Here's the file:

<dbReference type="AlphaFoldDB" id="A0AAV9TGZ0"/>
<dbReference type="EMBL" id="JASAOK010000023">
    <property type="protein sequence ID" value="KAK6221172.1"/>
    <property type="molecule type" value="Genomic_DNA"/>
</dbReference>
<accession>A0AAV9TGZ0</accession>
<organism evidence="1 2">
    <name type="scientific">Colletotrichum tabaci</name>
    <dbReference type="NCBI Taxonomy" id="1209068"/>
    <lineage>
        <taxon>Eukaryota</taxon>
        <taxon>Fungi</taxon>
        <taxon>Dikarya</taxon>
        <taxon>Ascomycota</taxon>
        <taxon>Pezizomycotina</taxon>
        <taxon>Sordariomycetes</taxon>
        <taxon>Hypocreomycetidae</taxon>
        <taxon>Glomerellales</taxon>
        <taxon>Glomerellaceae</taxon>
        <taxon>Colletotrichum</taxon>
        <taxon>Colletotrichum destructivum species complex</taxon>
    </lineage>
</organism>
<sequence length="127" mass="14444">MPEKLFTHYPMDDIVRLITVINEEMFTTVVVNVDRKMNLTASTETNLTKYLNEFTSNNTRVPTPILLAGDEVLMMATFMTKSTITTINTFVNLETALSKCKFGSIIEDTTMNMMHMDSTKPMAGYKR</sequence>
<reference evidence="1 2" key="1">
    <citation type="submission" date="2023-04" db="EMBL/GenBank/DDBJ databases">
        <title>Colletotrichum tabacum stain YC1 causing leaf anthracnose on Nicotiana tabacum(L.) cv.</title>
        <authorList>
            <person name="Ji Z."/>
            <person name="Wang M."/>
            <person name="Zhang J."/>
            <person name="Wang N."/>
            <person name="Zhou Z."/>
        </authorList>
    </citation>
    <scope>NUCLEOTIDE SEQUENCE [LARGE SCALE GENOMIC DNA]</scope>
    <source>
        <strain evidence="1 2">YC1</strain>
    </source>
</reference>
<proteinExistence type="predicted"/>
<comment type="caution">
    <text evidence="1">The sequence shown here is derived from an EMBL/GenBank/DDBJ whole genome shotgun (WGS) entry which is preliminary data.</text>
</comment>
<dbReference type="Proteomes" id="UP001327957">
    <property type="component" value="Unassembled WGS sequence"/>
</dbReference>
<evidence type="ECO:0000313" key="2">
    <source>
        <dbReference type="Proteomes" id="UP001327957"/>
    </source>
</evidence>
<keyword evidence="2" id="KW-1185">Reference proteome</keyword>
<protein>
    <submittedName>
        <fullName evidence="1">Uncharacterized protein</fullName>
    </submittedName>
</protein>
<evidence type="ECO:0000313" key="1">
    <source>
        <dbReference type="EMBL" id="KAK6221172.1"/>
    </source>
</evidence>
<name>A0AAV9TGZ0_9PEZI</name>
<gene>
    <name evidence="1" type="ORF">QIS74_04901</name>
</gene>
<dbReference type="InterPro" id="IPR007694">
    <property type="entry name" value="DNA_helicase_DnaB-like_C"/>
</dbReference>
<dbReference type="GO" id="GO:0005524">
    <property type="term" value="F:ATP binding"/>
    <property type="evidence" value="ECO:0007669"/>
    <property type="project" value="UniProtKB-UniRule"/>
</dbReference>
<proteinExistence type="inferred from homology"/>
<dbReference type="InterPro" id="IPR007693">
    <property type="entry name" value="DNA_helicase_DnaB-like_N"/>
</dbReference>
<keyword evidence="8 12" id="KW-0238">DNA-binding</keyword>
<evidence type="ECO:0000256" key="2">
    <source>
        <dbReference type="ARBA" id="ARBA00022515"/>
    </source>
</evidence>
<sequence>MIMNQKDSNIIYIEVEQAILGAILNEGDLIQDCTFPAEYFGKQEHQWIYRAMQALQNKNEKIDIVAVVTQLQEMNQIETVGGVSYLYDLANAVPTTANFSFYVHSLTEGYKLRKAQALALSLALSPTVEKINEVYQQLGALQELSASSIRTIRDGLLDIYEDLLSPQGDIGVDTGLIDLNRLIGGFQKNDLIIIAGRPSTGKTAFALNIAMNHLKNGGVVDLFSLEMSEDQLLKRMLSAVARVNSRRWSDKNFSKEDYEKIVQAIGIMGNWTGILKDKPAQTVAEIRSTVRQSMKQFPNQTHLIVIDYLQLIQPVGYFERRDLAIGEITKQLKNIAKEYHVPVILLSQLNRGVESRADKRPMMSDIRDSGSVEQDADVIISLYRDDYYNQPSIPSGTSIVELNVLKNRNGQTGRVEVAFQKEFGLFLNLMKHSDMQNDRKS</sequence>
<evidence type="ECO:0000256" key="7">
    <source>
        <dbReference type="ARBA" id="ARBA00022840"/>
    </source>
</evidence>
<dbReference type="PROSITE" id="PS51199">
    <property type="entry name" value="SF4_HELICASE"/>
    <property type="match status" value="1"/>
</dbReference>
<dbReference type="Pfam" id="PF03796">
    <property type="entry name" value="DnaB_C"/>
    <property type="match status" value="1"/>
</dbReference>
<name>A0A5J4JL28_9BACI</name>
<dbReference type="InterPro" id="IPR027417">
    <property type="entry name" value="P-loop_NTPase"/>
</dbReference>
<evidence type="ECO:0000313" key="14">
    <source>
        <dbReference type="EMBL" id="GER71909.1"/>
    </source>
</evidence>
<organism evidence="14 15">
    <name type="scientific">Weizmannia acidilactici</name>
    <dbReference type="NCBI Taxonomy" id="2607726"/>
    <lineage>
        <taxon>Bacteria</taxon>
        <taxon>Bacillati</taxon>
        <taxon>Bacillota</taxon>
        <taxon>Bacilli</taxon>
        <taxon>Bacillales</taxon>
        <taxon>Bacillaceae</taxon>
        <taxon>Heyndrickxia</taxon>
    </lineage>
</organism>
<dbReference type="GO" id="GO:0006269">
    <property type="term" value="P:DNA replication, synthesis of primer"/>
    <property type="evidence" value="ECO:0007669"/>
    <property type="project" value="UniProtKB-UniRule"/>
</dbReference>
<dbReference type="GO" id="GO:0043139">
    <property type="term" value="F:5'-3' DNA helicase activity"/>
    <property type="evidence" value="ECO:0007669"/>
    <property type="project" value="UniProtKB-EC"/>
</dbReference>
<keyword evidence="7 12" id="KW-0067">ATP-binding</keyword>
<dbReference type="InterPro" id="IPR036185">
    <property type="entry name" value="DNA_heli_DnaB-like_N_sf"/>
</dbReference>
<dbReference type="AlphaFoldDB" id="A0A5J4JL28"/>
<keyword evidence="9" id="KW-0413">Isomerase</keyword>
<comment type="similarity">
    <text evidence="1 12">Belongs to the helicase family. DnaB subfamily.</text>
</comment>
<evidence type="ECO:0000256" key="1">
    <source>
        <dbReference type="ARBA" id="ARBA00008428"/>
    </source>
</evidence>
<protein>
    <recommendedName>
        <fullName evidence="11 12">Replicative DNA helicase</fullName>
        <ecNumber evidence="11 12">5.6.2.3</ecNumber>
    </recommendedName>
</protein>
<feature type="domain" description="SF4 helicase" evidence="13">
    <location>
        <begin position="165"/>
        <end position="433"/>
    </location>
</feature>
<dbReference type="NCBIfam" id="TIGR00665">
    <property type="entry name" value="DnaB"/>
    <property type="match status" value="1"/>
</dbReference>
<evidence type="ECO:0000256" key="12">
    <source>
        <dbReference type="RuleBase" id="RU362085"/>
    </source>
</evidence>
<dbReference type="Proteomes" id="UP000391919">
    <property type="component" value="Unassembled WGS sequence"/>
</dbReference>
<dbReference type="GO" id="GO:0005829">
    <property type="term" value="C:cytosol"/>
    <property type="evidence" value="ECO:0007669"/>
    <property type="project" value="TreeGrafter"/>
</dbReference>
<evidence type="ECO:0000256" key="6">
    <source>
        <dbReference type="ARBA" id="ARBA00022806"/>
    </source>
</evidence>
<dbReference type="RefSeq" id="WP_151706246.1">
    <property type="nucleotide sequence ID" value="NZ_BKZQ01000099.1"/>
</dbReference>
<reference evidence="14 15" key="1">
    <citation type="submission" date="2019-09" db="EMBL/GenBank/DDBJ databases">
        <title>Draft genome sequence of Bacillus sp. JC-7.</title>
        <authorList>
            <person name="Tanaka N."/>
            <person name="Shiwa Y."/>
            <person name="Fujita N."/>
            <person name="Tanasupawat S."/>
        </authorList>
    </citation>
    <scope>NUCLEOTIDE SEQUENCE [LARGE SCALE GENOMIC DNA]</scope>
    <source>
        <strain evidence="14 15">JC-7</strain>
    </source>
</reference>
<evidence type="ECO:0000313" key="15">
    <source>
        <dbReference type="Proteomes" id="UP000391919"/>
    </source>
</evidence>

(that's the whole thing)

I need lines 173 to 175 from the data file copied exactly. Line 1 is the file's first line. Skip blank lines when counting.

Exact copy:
    <property type="project" value="TreeGrafter"/>
</dbReference>
<evidence type="ECO:0000256" key="6">